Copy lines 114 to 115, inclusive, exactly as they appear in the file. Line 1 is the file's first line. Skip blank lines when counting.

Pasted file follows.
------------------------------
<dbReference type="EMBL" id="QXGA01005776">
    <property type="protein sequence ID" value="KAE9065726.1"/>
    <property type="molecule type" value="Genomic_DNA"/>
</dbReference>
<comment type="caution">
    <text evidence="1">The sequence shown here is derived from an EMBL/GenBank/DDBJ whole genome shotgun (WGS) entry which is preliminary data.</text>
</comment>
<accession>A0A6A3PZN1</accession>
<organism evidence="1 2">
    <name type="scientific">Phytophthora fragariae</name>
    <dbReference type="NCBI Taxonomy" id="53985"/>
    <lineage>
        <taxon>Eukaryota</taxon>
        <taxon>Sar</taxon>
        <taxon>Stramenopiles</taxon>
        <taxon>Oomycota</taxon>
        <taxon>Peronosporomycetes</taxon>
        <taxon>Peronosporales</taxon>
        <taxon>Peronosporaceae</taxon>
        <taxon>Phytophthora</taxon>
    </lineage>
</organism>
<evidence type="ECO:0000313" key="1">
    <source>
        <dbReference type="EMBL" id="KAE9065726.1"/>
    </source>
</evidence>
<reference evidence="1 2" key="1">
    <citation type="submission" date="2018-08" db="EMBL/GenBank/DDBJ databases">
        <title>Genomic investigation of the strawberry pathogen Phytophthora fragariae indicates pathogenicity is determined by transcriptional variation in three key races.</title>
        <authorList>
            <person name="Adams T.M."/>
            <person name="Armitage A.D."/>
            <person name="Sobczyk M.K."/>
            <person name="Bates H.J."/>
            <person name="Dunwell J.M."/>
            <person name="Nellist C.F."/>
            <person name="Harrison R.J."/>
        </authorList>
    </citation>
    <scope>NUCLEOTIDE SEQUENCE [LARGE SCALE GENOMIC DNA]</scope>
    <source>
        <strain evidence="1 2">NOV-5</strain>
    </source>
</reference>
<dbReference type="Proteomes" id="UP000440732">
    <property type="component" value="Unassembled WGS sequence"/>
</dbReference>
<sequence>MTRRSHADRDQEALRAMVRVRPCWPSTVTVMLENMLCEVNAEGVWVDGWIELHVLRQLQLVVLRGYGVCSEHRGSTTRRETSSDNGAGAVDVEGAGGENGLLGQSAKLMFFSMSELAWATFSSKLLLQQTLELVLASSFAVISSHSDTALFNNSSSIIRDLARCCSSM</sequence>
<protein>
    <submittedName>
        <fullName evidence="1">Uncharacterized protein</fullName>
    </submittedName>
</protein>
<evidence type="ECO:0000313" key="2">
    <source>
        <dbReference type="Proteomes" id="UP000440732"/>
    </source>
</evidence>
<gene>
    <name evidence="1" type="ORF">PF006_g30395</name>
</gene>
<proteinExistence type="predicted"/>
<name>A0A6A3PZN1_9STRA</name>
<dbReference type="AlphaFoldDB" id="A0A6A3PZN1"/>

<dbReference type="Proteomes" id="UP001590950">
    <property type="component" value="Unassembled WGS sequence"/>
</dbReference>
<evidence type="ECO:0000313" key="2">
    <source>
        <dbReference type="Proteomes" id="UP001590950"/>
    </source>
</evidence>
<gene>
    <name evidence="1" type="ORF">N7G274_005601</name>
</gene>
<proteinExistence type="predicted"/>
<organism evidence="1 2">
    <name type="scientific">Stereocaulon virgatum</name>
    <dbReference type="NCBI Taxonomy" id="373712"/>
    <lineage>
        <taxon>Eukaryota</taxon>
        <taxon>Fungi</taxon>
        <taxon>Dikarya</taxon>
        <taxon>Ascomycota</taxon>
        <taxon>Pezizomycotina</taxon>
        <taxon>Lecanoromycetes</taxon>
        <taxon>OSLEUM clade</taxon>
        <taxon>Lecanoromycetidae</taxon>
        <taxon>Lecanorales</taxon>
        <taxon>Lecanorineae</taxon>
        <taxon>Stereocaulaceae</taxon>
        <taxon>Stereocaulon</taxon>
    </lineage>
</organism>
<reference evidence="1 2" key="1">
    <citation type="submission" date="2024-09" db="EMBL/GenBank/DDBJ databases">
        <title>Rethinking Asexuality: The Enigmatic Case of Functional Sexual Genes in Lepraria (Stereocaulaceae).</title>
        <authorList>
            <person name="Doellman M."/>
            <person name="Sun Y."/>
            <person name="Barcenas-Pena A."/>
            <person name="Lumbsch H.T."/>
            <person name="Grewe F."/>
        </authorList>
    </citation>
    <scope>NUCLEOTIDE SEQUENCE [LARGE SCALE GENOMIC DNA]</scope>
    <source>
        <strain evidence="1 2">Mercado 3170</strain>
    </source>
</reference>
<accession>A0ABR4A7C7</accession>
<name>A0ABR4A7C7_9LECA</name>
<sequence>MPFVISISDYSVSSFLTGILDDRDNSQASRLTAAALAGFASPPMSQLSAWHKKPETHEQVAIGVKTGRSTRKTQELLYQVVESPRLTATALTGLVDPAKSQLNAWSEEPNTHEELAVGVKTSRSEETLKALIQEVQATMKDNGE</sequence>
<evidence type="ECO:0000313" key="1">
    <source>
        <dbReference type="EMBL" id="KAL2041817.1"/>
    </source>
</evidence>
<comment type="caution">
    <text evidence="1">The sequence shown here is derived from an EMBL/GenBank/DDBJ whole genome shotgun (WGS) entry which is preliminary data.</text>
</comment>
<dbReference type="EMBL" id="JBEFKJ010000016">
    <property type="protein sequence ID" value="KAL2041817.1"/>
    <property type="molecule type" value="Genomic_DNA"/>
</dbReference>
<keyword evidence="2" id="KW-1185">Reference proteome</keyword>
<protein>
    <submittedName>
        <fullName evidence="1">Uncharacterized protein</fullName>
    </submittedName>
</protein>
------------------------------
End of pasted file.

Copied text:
<sequence>MPFVISISDYSVSSFLTGILDDRDNSQASRLTAAALAGFASPPMSQLSAWHKKPETHEQVAIGVKTGRSTRKTQELLYQVVESPRLTATALTGLVDPAKSQLNAWSEEPNTHEELAVGVKTSRSEETLKALIQEVQATMKDNGE</sequence>
<evidence type="ECO:0000313" key="1">